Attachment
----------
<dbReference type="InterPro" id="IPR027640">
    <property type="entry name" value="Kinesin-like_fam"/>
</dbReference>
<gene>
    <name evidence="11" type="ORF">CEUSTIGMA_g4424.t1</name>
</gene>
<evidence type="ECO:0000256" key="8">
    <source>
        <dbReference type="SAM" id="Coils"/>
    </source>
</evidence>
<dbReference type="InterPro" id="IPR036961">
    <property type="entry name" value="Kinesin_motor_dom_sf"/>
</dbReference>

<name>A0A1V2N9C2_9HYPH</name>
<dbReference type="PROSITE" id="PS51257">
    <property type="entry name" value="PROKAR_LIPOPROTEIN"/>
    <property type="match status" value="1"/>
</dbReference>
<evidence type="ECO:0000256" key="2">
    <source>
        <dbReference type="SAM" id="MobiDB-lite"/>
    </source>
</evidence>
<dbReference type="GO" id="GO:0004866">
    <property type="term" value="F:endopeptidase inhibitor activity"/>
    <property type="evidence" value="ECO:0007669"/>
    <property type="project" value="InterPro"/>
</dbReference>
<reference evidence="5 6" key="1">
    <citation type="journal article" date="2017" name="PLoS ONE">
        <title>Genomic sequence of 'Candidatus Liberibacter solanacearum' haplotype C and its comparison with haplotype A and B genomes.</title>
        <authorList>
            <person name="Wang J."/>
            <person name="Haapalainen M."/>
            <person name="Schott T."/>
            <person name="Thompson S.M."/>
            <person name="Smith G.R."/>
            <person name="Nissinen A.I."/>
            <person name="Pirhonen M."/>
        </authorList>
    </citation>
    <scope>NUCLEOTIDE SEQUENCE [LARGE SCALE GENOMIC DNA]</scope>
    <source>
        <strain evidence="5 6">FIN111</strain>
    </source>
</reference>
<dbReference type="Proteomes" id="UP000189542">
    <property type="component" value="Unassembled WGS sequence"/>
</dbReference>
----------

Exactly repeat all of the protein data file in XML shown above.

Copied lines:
<dbReference type="InterPro" id="IPR027640">
    <property type="entry name" value="Kinesin-like_fam"/>
</dbReference>
<gene>
    <name evidence="11" type="ORF">CEUSTIGMA_g4424.t1</name>
</gene>
<evidence type="ECO:0000256" key="8">
    <source>
        <dbReference type="SAM" id="Coils"/>
    </source>
</evidence>
<dbReference type="InterPro" id="IPR036961">
    <property type="entry name" value="Kinesin_motor_dom_sf"/>
</dbReference>

<name>A0A1V2N9C2_9HYPH</name>
<dbReference type="PROSITE" id="PS51257">
    <property type="entry name" value="PROKAR_LIPOPROTEIN"/>
    <property type="match status" value="1"/>
</dbReference>
<evidence type="ECO:0000256" key="2">
    <source>
        <dbReference type="SAM" id="MobiDB-lite"/>
    </source>
</evidence>
<dbReference type="GO" id="GO:0004866">
    <property type="term" value="F:endopeptidase inhibitor activity"/>
    <property type="evidence" value="ECO:0007669"/>
    <property type="project" value="InterPro"/>
</dbReference>
<reference evidence="5 6" key="1">
    <citation type="journal article" date="2017" name="PLoS ONE">
        <title>Genomic sequence of 'Candidatus Liberibacter solanacearum' haplotype C and its comparison with haplotype A and B genomes.</title>
        <authorList>
            <person name="Wang J."/>
            <person name="Haapalainen M."/>
            <person name="Schott T."/>
            <person name="Thompson S.M."/>
            <person name="Smith G.R."/>
            <person name="Nissinen A.I."/>
            <person name="Pirhonen M."/>
        </authorList>
    </citation>
    <scope>NUCLEOTIDE SEQUENCE [LARGE SCALE GENOMIC DNA]</scope>
    <source>
        <strain evidence="5 6">FIN111</strain>
    </source>
</reference>
<dbReference type="Proteomes" id="UP000189542">
    <property type="component" value="Unassembled WGS sequence"/>
</dbReference>